Top 10 tips to keep that new computer spyware-free

Top 10 tips to keep that new computer spyware-free

Summary: Got a new computer for Christmas? Are you worried about all the spyware horror stories you've read?

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TOPICS: Security
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Got a new computer for Christmas? Are you worried about all the spyware horror stories you've read? You should be. I've heard varying numbers, but it's said that putting an unprotected computer on a high-speed connection results in getting infected within a few minutes. I just read that the time is getting longer, but that's not much comfort. By all means you should have a router if you're on a high speed connection. A router provides some protection, but is only the beginning. Ok, now the new machine is booted up the first time and ready to go. It's on the net. In this order, here's what to do.

1.  Update Windows immediately. In the Windows Security Center in the Control Panel turn on automatic download and installation for updates. Unless the computer came with a third party security suite or firewall, turn on the Windows XP firewall.

2.  Update the pre-installed antivirus definitions and other security apps. Set them to auto update.

3.  Download and install an alternative browser like Firefox or Opera.

4.  Lockdown Internet Explorer. Yes, do it even if you use a different browser.

5.  Install at least two anti-spyware apps. My top two recommended free apps are Ad-Aware and Microsoft AntiSpyware. Update definitions for both and turn on active protection in Microsoft AntiSpyware.

6.  Install some free protective programs like SpywareBlaster and SpywareGuard from Javacool Software.

7.  Install IE-SPYAD, which puts nearly 20,000 known dangerous domains in IE's restricted site zone.

8.  Install a HOSTS file from here or here.

9.  Educate yourself on how to not become infected in the first place.

10. Surf safe and practice safe hex.

Topic: Security

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  • I bought a new computer recently

    It's a laptop, I simply removed the MS Windows OS and installed Mandriva Linux 2006. That solved all of my spyware problems. In addition it solved my virus problems, and my adware problems. I do, as you suggested us Mozilla Firefox, and occasionally Konqueror.
    tracy anne
    • Another way

      The other way is using a program such as VM ware to create a virtual machine.
      Arnout Groen
      • VMware

        I've tried it. As far as I'm concerned it merely complcates matters. The replacement of MS Windows with Mandriva Linux means that I do it once and that's it, no more worries.
        tracy anne
        • minor thing

          "I do it once and that's it, no more worries."

          what if you mess up. I do hope you have a back up available.

          BTW.. what is the best version of Linux to start with if you have no experience with it. (only Novell and M$)
          Arnout Groen
          • "Best Version"

            [i]what is the best version of Linux to start with if you have no experience with it. (only Novell and M$)[/i]

            Tastes and needs vary, so you're going to get different answers. Since one of those "different answers" may someday be yours, it's only right.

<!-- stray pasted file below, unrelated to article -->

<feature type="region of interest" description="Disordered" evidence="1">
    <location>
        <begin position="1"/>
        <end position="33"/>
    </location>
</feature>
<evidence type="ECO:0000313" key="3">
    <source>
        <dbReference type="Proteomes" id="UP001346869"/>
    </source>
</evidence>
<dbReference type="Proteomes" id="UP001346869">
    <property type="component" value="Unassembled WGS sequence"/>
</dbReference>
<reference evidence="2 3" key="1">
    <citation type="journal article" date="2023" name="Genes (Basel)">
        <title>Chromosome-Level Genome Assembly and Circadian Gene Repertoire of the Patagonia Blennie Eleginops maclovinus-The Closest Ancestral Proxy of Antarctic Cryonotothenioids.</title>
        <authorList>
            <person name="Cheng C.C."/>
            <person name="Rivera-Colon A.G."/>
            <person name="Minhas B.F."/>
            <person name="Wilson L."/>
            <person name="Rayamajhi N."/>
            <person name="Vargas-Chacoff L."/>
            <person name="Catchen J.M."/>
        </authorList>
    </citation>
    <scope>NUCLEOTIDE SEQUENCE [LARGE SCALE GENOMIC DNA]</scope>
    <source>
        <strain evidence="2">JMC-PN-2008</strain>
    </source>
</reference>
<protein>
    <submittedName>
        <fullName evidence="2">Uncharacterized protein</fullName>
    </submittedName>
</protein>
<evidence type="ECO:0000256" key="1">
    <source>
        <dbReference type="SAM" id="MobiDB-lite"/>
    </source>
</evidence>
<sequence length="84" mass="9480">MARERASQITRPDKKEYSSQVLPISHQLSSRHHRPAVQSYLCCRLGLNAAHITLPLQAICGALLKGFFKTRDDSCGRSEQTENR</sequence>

The most common choices are Mandriva and Novell (SuSE). Some will say wonderful things about Ubuntu or Kubuntu; I haven't tried them and can't comment. Me, I use Gentoo and wouldn't dream of suggesting it to a newbit (although anyone who can follow directions carefully can set it up, it's intimidating.)

            All that said, I'd still suggest that a newbie start with Knoppix -- it's a [b]great[/b] tool even for diehard Microsoft users, and it doesn't touch your hard drive unless you explicitly tell it to. Great way to fool around safely.
            Yagotta B. Kidding
          • Yep, totally subjective

            I'd say Ubuntu. They have a live CD just like Knoppix, but it obviously runs much faster when you install it on your hard drive.

            I'm getting bored with Gentoo. Also a little frustrated. I use it on a headless server, and last night 'emerge --sync && emerge-uD world' installed Xorg (it wasn't there before, wasn't necessary). I wasn't too happy about that. I've been considering something else for a while now anyway. Possibly BSD on the server...
            Real World
          • M$!=Linux

            "BTW.. what is the best version of Linux to start with if you have no experience with it. (only Novell and M$)"

            M$ is NOT a Linux distributor. If you meant M$-like Linux distributions, Linspire or Xandros are good choices, but I would only recommend them for users who just surf the Web, IM, or type up office docs and nothing else. I would rather recommend Suse or Ubuntu for neophyte Linux hackers.
            Tony Agudo
          • what if you mess up.

            I'm sorry I don't understand the question.


            quote::BTW.. what is the best version of Linux to start with if you have no experience with it.::quote

            A lot of people recomend Xandros, I know someone who started with SuSE 9.2 and a support contract with Novell, personally I can't fault Mandriva with the KDE desktop.
            tracy anne
          • Addition for tracyanne, Rafterman (and everybody else...

            Sorry for the confusion and the lack of information, but I meant the following..

            The only experience I have with networking and system configuration is with M$ and Novell. These programs are most common in use, but Linux is the runner up in the long time run.

            And yes Rafterman, i do know that M$ is not a reseller of Linux, FOR NOW ;-).

            From a professional point of view (I'm a